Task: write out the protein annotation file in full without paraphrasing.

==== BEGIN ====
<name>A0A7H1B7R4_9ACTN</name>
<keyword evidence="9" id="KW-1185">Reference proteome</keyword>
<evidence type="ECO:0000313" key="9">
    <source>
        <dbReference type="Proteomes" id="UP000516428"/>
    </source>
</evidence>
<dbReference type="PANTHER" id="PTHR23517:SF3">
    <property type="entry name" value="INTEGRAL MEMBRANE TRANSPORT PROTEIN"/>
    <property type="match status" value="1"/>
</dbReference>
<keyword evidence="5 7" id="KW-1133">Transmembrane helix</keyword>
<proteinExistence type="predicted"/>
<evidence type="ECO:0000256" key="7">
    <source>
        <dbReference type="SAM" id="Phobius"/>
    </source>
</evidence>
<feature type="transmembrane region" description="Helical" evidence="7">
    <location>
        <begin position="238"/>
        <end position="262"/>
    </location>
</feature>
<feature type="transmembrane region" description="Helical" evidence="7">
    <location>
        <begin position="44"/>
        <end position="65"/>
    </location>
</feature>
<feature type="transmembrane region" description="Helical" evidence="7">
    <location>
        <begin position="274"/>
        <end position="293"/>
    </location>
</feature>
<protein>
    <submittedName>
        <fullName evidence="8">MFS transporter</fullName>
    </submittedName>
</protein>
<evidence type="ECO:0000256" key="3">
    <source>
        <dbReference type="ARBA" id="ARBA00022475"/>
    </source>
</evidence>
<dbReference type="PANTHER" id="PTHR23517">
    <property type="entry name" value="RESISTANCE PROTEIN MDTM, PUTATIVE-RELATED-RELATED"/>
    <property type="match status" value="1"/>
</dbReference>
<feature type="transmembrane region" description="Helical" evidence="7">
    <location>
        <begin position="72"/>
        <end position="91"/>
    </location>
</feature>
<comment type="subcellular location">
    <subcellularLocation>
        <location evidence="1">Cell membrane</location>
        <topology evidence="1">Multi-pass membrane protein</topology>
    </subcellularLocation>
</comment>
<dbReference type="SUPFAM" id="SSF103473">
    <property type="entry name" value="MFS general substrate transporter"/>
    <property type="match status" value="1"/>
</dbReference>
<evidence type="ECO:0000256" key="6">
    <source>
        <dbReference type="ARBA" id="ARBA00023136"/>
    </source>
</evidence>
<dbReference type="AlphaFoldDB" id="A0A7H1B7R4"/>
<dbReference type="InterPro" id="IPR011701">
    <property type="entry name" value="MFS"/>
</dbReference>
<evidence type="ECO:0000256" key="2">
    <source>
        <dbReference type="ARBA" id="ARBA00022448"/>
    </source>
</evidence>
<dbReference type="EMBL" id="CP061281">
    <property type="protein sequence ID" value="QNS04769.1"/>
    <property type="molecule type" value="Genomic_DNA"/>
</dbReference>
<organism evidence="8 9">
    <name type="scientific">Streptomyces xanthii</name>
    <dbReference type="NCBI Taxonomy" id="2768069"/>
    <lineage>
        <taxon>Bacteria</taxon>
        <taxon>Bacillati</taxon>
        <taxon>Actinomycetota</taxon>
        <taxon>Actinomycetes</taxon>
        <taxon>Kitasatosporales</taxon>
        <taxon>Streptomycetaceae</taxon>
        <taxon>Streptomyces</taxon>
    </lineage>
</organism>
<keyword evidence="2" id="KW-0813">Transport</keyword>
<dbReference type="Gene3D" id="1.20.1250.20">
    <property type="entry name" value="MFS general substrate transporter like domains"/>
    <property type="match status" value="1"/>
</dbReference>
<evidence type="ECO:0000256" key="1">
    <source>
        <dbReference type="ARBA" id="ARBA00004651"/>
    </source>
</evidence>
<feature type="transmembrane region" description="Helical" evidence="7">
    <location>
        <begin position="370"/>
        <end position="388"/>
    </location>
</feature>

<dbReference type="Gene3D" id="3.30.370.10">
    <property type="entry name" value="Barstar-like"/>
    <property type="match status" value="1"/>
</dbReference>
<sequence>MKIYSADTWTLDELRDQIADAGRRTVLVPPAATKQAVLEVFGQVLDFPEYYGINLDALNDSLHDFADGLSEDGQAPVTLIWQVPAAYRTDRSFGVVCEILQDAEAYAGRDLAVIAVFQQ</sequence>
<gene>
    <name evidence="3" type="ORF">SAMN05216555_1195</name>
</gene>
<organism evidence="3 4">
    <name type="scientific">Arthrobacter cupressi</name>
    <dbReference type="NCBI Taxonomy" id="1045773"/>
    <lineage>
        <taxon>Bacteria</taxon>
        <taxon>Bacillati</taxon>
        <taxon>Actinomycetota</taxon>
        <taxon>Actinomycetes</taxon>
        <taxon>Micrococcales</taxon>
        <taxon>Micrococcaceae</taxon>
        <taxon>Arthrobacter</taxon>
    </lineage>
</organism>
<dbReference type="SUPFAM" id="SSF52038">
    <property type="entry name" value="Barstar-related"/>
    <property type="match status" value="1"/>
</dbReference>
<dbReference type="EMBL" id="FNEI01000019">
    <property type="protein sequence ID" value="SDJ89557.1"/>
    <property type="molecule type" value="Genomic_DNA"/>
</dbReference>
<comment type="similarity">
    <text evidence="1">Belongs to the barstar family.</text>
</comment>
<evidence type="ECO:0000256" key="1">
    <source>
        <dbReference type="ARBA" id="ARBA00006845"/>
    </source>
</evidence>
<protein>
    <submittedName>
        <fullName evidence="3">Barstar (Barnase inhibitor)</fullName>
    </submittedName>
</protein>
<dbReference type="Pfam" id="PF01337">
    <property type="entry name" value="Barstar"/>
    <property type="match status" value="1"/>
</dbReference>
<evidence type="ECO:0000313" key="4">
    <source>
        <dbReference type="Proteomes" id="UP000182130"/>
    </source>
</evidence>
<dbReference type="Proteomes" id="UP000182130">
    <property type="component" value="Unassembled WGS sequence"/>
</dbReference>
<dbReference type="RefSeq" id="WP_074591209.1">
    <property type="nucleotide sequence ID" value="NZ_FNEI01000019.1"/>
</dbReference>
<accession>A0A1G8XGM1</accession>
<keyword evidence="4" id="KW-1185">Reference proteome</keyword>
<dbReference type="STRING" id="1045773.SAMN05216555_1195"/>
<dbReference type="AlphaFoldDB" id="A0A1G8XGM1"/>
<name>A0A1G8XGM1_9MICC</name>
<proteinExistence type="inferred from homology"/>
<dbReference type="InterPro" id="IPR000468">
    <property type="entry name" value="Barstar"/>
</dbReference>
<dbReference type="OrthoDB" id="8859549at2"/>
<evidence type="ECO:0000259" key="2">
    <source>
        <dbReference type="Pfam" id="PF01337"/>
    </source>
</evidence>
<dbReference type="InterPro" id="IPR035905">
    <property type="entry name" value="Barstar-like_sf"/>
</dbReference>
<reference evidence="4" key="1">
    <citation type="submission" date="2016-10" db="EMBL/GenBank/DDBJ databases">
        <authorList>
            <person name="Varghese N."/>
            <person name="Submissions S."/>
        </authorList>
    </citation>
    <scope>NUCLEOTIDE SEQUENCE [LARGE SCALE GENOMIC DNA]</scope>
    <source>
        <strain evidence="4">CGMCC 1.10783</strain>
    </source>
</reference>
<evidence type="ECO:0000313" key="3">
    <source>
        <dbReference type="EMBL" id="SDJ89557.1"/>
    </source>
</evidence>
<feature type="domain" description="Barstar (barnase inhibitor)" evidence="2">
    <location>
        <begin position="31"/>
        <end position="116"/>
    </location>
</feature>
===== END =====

<name>A0A7H1B7R4_9ACTN</name>
<keyword evidence="9" id="KW-1185">Reference proteome</keyword>
<evidence type="ECO:0000313" key="9">
    <source>
        <dbReference type="Proteomes" id="UP000516428"/>
    </source>
</evidence>
<dbReference type="PANTHER" id="PTHR23517:SF3">
    <property type="entry name" value="INTEGRAL MEMBRANE TRANSPORT PROTEIN"/>
    <property type="match status" value="1"/>
</dbReference>
<keyword evidence="5 7" id="KW-1133">Transmembrane helix</keyword>
<proteinExistence type="predicted"/>
<evidence type="ECO:0000256" key="7">
    <source>
        <dbReference type="SAM" id="Phobius"/>
    </source>
</evidence>
<feature type="transmembrane region" description="Helical" evidence="7">
    <location>
        <begin position="238"/>
        <end position="262"/>
    </location>
</feature>
<feature type="transmembrane region" description="Helical" evidence="7">
    <location>
        <begin position="44"/>
        <end position="65"/>
    </location>
</feature>
<feature type="transmembrane region" description="Helical" evidence="7">
    <location>
        <begin position="274"/>
        <end position="293"/>
    </location>
</feature>
<protein>
    <submittedName>
        <fullName evidence="8">MFS transporter</fullName>
    </submittedName>
</protein>
<evidence type="ECO:0000256" key="3">
    <source>
        <dbReference type="ARBA" id="ARBA00022475"/>
    </source>
</evidence>
<dbReference type="PANTHER" id="PTHR23517">
    <property type="entry name" value="RESISTANCE PROTEIN MDTM, PUTATIVE-RELATED-RELATED"/>
    <property type="match status" value="1"/>
</dbReference>
<feature type="transmembrane region" description="Helical" evidence="7">
    <location>
        <begin position="72"/>
        <end position="91"/>
    </location>
</feature>
<comment type="subcellular location">
    <subcellularLocation>
        <location evidence="1">Cell membrane</location>
        <topology evidence="1">Multi-pass membrane protein</topology>
    </subcellularLocation>
</comment>
<dbReference type="SUPFAM" id="SSF103473">
    <property type="entry name" value="MFS general substrate transporter"/>
    <property type="match status" value="1"/>
</dbReference>
<evidence type="ECO:0000256" key="6">
    <source>
        <dbReference type="ARBA" id="ARBA00023136"/>
    </source>
</evidence>
<dbReference type="AlphaFoldDB" id="A0A7H1B7R4"/>
<dbReference type="InterPro" id="IPR011701">
    <property type="entry name" value="MFS"/>
</dbReference>
<evidence type="ECO:0000256" key="2">
    <source>
        <dbReference type="ARBA" id="ARBA00022448"/>
    </source>
</evidence>
<dbReference type="EMBL" id="CP061281">
    <property type="protein sequence ID" value="QNS04769.1"/>
    <property type="molecule type" value="Genomic_DNA"/>
</dbReference>
<organism evidence="8 9">
    <name type="scientific">Streptomyces xanthii</name>
    <dbReference type="NCBI Taxonomy" id="2768069"/>
    <lineage>
        <taxon>Bacteria</taxon>
        <taxon>Bacillati</taxon>
        <taxon>Actinomycetota</taxon>
        <taxon>Actinomycetes</taxon>
        <taxon>Kitasatosporales</taxon>
        <taxon>Streptomycetaceae</taxon>
        <taxon>Streptomyces</taxon>
    </lineage>
</organism>
<keyword evidence="2" id="KW-0813">Transport</keyword>
<dbReference type="Gene3D" id="1.20.1250.20">
    <property type="entry name" value="MFS general substrate transporter like domains"/>
    <property type="match status" value="1"/>
</dbReference>
<evidence type="ECO:0000256" key="1">
    <source>
        <dbReference type="ARBA" id="ARBA00004651"/>
    </source>
</evidence>
<feature type="transmembrane region" description="Helical" evidence="7">
    <location>
        <begin position="370"/>
        <end position="388"/>
    </location>
</feature>

<dbReference type="Gene3D" id="3.30.370.10">
    <property type="entry name" value="Barstar-like"/>
    <property type="match status" value="1"/>
</dbReference>
<sequence>MKIYSADTWTLDELRDQIADAGRRTVLVPPAATKQAVLEVFGQVLDFPEYYGINLDALNDSLHDFADGLSEDGQAPVTLIWQVPAAYRTDRSFGVVCEILQDAEAYAGRDLAVIAVFQQ</sequence>
<gene>
    <name evidence="3" type="ORF">SAMN05216555_1195</name>
</gene>
<organism evidence="3 4">
    <name type="scientific">Arthrobacter cupressi</name>
    <dbReference type="NCBI Taxonomy" id="1045773"/>
    <lineage>
        <taxon>Bacteria</taxon>
        <taxon>Bacillati</taxon>
        <taxon>Actinomycetota</taxon>
        <taxon>Actinomycetes</taxon>
        <taxon>Micrococcales</taxon>
        <taxon>Micrococcaceae</taxon>
        <taxon>Arthrobacter</taxon>
    </lineage>
</organism>
<dbReference type="SUPFAM" id="SSF52038">
    <property type="entry name" value="Barstar-related"/>
    <property type="match status" value="1"/>
</dbReference>
<dbReference type="EMBL" id="FNEI01000019">
    <property type="protein sequence ID" value="SDJ89557.1"/>
    <property type="molecule type" value="Genomic_DNA"/>
</dbReference>
<comment type="similarity">
    <text evidence="1">Belongs to the barstar family.</text>
</comment>
<evidence type="ECO:0000256" key="1">
    <source>
        <dbReference type="ARBA" id="ARBA00006845"/>
    </source>
</evidence>
<protein>
    <submittedName>
        <fullName evidence="3">Barstar (Barnase inhibitor)</fullName>
    </submittedName>
</protein>
<dbReference type="Pfam" id="PF01337">
    <property type="entry name" value="Barstar"/>
    <property type="match status" value="1"/>
</dbReference>
<evidence type="ECO:0000313" key="4">
    <source>
        <dbReference type="Proteomes" id="UP000182130"/>
    </source>
</evidence>
<dbReference type="Proteomes" id="UP000182130">
    <property type="component" value="Unassembled WGS sequence"/>
</dbReference>
<dbReference type="RefSeq" id="WP_074591209.1">
    <property type="nucleotide sequence ID" value="NZ_FNEI01000019.1"/>
</dbReference>
<accession>A0A1G8XGM1</accession>
<keyword evidence="4" id="KW-1185">Reference proteome</keyword>
<dbReference type="STRING" id="1045773.SAMN05216555_1195"/>
<dbReference type="AlphaFoldDB" id="A0A1G8XGM1"/>
<name>A0A1G8XGM1_9MICC</name>
<proteinExistence type="inferred from homology"/>
<dbReference type="InterPro" id="IPR000468">
    <property type="entry name" value="Barstar"/>
</dbReference>
<dbReference type="OrthoDB" id="8859549at2"/>
<evidence type="ECO:0000259" key="2">
    <source>
        <dbReference type="Pfam" id="PF01337"/>
    </source>
</evidence>
<dbReference type="InterPro" id="IPR035905">
    <property type="entry name" value="Barstar-like_sf"/>
</dbReference>
<reference evidence="4" key="1">
    <citation type="submission" date="2016-10" db="EMBL/GenBank/DDBJ databases">
        <authorList>
            <person name="Varghese N."/>
            <person name="Submissions S."/>
        </authorList>
    </citation>
    <scope>NUCLEOTIDE SEQUENCE [LARGE SCALE GENOMIC DNA]</scope>
    <source>
        <strain evidence="4">CGMCC 1.10783</strain>
    </source>
</reference>
<evidence type="ECO:0000313" key="3">
    <source>
        <dbReference type="EMBL" id="SDJ89557.1"/>
    </source>
</evidence>
<feature type="domain" description="Barstar (barnase inhibitor)" evidence="2">
    <location>
        <begin position="31"/>
        <end position="116"/>
    </location>
</feature>